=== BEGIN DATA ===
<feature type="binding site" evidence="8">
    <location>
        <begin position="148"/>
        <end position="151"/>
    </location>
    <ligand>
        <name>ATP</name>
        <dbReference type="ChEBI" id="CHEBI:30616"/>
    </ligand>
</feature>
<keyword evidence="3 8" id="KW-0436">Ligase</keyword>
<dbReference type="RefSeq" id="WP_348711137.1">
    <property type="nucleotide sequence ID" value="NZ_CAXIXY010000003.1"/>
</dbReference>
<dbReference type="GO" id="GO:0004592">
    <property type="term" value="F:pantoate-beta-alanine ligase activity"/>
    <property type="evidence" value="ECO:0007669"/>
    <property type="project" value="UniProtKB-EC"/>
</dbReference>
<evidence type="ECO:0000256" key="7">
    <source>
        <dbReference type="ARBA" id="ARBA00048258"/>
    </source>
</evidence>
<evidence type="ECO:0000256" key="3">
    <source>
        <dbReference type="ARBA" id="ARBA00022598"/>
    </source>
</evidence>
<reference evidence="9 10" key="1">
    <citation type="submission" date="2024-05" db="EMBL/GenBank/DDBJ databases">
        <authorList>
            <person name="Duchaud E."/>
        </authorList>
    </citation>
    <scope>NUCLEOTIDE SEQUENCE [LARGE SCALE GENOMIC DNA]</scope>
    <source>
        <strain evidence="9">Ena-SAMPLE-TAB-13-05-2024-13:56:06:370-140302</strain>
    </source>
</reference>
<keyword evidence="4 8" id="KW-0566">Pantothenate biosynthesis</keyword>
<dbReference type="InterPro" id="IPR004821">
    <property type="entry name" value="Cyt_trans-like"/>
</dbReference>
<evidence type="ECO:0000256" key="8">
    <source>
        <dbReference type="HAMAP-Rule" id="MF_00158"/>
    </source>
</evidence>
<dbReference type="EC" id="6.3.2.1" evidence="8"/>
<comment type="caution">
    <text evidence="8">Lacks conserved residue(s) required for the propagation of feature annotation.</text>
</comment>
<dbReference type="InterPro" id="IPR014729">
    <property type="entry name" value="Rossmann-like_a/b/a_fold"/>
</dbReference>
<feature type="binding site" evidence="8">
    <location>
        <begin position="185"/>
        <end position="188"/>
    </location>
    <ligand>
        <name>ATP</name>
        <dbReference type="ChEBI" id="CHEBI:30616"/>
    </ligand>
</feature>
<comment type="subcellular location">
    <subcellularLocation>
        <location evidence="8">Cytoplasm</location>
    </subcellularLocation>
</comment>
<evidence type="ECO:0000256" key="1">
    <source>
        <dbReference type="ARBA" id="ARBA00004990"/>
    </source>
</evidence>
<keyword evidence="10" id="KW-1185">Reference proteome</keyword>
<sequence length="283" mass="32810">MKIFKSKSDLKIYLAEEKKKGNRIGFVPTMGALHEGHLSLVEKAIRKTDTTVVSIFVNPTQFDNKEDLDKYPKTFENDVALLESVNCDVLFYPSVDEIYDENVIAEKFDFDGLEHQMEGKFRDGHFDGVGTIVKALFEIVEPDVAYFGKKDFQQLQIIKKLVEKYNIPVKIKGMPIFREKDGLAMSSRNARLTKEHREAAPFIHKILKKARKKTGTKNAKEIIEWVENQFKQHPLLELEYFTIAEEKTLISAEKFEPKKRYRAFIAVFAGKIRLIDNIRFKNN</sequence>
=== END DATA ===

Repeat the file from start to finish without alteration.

<feature type="binding site" evidence="8">
    <location>
        <begin position="148"/>
        <end position="151"/>
    </location>
    <ligand>
        <name>ATP</name>
        <dbReference type="ChEBI" id="CHEBI:30616"/>
    </ligand>
</feature>
<keyword evidence="3 8" id="KW-0436">Ligase</keyword>
<dbReference type="RefSeq" id="WP_348711137.1">
    <property type="nucleotide sequence ID" value="NZ_CAXIXY010000003.1"/>
</dbReference>
<dbReference type="GO" id="GO:0004592">
    <property type="term" value="F:pantoate-beta-alanine ligase activity"/>
    <property type="evidence" value="ECO:0007669"/>
    <property type="project" value="UniProtKB-EC"/>
</dbReference>
<evidence type="ECO:0000256" key="7">
    <source>
        <dbReference type="ARBA" id="ARBA00048258"/>
    </source>
</evidence>
<evidence type="ECO:0000256" key="3">
    <source>
        <dbReference type="ARBA" id="ARBA00022598"/>
    </source>
</evidence>
<reference evidence="9 10" key="1">
    <citation type="submission" date="2024-05" db="EMBL/GenBank/DDBJ databases">
        <authorList>
            <person name="Duchaud E."/>
        </authorList>
    </citation>
    <scope>NUCLEOTIDE SEQUENCE [LARGE SCALE GENOMIC DNA]</scope>
    <source>
        <strain evidence="9">Ena-SAMPLE-TAB-13-05-2024-13:56:06:370-140302</strain>
    </source>
</reference>
<keyword evidence="4 8" id="KW-0566">Pantothenate biosynthesis</keyword>
<dbReference type="InterPro" id="IPR004821">
    <property type="entry name" value="Cyt_trans-like"/>
</dbReference>
<evidence type="ECO:0000256" key="8">
    <source>
        <dbReference type="HAMAP-Rule" id="MF_00158"/>
    </source>
</evidence>
<dbReference type="EC" id="6.3.2.1" evidence="8"/>
<comment type="caution">
    <text evidence="8">Lacks conserved residue(s) required for the propagation of feature annotation.</text>
</comment>
<dbReference type="InterPro" id="IPR014729">
    <property type="entry name" value="Rossmann-like_a/b/a_fold"/>
</dbReference>
<feature type="binding site" evidence="8">
    <location>
        <begin position="185"/>
        <end position="188"/>
    </location>
    <ligand>
        <name>ATP</name>
        <dbReference type="ChEBI" id="CHEBI:30616"/>
    </ligand>
</feature>
<comment type="subcellular location">
    <subcellularLocation>
        <location evidence="8">Cytoplasm</location>
    </subcellularLocation>
</comment>
<evidence type="ECO:0000256" key="1">
    <source>
        <dbReference type="ARBA" id="ARBA00004990"/>
    </source>
</evidence>
<keyword evidence="10" id="KW-1185">Reference proteome</keyword>
<sequence length="283" mass="32810">MKIFKSKSDLKIYLAEEKKKGNRIGFVPTMGALHEGHLSLVEKAIRKTDTTVVSIFVNPTQFDNKEDLDKYPKTFENDVALLESVNCDVLFYPSVDEIYDENVIAEKFDFDGLEHQMEGKFRDGHFDGVGTIVKALFEIVEPDVAYFGKKDFQQLQIIKKLVEKYNIPVKIKGMPIFREKDGLAMSSRNARLTKEHREAAPFIHKILKKARKKTGTKNAKEIIEWVENQFKQHPLLELEYFTIAEEKTLISAEKFEPKKRYRAFIAVFAGKIRLIDNIRFKNN</sequence>